Tag Archives: Nathan Lane

Millenium Retreats

[Note: I had the opportunity to travel to London in July. What follows is one in an occasional series to report on the theatre productions I attended while there.]

As much as I love New York City theatre, I love London theatre more. It saddens me to report, then, that I found the most recent theatrical season there — at least based upon my own experiences — to be wanting. Angels in America by Tony Kushner at The National exemplifies this state of affairs.

While there, I could only manage to swing tickets for Millennium Approaches (I will have to see Perestroika via NT Live at my local cinema). I love this play. I saw soon after it transferred from the Public Theater back in the 1990’s. I believe it to be one of the most important American plays ever; it is also certainly a recent classic of the world stage. It powerful, resonant, funny, poignant, and painful. The HBO adaptation directed by Mike Nicholas was a rare transfer to the screen that did the original justice. On a bad day, The National does good work; on a great day, it shoots for the stars. The National knows this play. It provided an important foundational production before it even came to New York. So that this production was lackadaisical is both surprising and deeply disappointing.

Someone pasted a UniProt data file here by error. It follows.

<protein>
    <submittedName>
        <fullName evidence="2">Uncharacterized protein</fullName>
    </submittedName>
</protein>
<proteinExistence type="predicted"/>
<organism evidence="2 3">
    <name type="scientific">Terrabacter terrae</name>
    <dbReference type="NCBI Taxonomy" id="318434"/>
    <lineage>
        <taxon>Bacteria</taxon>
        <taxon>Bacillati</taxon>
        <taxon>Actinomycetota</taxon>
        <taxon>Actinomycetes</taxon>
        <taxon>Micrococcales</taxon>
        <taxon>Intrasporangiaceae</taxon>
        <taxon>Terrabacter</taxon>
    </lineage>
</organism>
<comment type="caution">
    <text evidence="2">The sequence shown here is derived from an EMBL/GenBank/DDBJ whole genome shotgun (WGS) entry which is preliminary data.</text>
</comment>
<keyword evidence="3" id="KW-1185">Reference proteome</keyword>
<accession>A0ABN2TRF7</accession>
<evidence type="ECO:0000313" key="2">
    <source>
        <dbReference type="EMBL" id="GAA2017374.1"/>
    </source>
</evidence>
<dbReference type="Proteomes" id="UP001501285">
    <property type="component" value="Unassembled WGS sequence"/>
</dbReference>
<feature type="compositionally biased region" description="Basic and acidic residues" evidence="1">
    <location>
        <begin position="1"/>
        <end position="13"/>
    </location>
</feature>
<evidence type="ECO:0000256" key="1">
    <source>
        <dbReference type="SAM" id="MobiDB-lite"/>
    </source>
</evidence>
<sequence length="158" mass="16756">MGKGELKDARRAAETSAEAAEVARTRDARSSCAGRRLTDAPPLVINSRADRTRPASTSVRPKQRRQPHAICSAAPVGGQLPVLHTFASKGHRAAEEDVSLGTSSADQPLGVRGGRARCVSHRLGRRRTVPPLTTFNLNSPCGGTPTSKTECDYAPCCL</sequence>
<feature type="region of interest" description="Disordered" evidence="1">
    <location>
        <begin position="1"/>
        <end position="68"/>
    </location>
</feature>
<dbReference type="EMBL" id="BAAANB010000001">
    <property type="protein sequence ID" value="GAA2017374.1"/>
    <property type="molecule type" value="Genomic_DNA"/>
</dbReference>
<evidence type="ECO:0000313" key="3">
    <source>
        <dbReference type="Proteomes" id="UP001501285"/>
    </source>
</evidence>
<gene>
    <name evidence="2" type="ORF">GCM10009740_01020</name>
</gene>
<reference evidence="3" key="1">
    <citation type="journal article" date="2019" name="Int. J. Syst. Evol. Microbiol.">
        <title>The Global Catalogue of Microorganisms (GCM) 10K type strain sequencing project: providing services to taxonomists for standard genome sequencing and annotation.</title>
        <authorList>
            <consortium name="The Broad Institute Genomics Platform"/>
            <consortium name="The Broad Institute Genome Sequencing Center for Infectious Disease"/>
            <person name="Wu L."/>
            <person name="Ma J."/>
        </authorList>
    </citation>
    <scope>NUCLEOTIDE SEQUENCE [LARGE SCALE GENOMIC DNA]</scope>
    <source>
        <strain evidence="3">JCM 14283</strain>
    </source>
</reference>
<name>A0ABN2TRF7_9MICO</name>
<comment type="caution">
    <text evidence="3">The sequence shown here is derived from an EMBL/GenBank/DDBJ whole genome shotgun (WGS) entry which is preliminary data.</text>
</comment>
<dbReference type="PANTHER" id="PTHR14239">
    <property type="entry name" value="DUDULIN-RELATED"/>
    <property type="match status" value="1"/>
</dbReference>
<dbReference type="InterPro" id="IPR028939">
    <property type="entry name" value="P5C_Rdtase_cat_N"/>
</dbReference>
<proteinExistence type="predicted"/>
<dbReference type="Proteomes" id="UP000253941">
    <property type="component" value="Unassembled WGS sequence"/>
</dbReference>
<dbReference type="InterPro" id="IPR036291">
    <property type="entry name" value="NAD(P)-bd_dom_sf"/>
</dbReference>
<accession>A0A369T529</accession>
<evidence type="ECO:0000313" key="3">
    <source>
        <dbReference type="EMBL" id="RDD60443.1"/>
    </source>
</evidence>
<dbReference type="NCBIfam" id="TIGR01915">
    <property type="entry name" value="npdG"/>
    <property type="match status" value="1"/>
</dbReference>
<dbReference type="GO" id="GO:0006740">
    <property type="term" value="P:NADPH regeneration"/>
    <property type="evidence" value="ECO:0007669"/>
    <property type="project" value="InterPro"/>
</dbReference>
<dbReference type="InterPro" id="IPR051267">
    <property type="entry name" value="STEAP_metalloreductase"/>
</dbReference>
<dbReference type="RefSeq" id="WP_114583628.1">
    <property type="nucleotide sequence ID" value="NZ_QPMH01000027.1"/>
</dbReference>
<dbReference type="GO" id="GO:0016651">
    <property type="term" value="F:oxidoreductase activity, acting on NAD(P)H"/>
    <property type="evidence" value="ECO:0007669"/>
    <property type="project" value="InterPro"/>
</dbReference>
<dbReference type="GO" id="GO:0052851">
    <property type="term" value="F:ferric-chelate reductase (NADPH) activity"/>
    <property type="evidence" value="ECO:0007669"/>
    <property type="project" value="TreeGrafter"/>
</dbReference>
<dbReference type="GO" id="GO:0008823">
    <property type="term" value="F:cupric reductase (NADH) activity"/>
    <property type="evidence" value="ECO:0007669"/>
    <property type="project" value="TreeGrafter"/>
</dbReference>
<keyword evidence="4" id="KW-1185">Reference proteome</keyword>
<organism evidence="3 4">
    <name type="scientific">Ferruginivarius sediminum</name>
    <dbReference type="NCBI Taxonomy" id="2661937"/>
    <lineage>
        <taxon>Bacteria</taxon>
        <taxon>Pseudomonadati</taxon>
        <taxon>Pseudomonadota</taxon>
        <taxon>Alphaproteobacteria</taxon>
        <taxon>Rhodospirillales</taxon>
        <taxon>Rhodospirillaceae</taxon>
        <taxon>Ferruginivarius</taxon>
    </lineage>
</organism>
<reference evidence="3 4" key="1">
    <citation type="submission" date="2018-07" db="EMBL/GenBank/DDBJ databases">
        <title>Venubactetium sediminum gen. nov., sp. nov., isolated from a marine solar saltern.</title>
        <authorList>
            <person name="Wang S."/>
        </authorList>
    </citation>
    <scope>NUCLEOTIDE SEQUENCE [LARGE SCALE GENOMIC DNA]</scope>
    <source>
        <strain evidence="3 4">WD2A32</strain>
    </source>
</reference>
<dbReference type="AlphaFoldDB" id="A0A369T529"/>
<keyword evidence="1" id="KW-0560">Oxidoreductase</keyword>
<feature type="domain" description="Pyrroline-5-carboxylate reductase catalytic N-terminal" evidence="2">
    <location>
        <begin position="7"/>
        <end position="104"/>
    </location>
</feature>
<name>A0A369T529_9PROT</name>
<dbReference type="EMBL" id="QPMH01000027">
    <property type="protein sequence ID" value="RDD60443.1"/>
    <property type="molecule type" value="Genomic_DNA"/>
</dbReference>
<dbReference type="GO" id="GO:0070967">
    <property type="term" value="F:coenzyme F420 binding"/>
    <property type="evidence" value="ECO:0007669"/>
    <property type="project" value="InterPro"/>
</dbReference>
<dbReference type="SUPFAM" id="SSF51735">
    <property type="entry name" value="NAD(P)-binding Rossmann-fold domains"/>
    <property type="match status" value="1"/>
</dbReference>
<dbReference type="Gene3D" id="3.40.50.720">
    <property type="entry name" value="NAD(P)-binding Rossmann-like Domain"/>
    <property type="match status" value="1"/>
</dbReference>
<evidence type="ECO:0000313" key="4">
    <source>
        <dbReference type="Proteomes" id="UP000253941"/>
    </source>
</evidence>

Director Marianne Elliott comes to this production on the heels of her work on War Horse and The Curious Incident of the Dog in the Night. As a consequence of only seeing Millennium, I could only glimpse at the angel effects that would receive greater play in Perestroika. The first part of the play, which offers the growing struggle between the realism and the magical of magical realism, felt extremely claustrophobic. I was unclear why the powers that be chose to perform the play on the Lyttelton stage and not the Olivier (which is unconstrained by a proscenium and allows for a more epic and less naturalistic scope). I understood that Elliott was slowly opening up her space as the evening went on, but I found the choice to constrain the energy of the show rather than setting free.

On a personal note, I came to New York City to attend university in September 1985 and lived in the city that Kushner describes. Elliott here too does not capture the feel of the time or place. The rawness and grit of New York pre-Bloomberg is missing; the set reflects the gentrification of the 21st century and so the danger and the counter-cultural excitement is missing.